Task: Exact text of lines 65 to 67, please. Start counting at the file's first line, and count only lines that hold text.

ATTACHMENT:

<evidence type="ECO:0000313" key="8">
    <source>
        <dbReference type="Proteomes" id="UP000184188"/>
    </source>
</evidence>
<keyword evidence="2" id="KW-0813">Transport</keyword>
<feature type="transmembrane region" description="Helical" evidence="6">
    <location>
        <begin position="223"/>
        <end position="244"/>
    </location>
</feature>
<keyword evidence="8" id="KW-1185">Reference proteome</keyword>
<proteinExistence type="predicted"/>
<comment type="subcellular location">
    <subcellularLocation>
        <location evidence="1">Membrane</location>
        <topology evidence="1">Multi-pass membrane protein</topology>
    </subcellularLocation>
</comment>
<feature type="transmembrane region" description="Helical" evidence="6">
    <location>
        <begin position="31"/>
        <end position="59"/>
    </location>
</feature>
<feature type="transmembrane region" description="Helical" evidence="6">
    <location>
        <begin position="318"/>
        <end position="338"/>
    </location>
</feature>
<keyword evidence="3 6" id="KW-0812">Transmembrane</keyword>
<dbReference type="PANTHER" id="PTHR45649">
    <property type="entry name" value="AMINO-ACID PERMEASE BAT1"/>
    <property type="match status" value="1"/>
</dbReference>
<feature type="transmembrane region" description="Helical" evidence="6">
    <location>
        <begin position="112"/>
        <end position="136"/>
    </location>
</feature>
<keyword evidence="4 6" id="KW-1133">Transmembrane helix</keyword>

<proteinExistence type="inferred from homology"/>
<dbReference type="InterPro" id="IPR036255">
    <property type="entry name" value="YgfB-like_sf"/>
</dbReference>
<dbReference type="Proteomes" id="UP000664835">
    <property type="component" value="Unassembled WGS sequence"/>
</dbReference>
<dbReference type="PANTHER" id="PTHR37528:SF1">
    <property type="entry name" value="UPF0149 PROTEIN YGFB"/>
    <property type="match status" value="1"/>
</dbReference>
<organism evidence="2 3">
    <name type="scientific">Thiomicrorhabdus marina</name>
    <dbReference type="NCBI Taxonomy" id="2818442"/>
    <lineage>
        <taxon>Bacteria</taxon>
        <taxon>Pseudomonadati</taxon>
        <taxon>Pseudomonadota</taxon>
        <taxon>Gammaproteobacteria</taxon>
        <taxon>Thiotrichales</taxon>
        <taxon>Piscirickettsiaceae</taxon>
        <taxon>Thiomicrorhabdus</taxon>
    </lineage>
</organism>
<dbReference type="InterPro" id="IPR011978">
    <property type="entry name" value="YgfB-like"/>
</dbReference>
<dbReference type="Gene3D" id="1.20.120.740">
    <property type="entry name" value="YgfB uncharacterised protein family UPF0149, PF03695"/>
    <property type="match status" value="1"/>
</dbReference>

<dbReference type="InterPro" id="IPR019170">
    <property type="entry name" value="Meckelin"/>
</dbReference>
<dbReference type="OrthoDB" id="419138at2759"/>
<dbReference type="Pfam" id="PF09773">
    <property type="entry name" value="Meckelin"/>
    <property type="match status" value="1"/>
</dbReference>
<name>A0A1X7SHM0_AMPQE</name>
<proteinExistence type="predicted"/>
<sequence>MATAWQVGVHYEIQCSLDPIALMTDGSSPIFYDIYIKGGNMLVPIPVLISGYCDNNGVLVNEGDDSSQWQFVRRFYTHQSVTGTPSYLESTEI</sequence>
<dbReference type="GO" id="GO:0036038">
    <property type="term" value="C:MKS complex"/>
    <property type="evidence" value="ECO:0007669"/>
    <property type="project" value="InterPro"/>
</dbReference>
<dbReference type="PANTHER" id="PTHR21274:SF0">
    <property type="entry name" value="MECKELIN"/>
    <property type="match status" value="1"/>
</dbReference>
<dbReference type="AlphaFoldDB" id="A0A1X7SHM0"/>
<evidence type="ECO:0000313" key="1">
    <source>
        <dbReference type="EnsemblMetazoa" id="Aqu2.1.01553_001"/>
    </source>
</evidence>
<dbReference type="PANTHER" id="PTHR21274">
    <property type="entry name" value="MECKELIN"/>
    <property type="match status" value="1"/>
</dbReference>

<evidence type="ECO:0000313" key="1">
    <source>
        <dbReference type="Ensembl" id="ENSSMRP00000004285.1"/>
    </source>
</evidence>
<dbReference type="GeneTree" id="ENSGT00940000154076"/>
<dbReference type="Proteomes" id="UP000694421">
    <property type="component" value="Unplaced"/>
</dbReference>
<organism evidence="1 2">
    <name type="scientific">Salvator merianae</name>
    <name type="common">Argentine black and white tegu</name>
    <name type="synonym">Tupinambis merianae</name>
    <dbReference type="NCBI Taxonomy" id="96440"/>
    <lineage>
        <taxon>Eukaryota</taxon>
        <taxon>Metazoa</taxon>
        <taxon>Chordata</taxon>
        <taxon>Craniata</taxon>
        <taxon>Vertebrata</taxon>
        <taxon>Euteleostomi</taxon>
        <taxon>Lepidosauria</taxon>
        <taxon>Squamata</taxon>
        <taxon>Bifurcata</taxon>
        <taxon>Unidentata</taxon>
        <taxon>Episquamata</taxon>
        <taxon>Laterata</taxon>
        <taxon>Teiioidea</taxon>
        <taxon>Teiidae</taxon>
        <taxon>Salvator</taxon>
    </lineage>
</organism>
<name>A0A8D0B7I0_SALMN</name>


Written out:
        <taxon>Piscirickettsiaceae</taxon>
        <taxon>Thiomicrorhabdus</taxon>
    </lineage>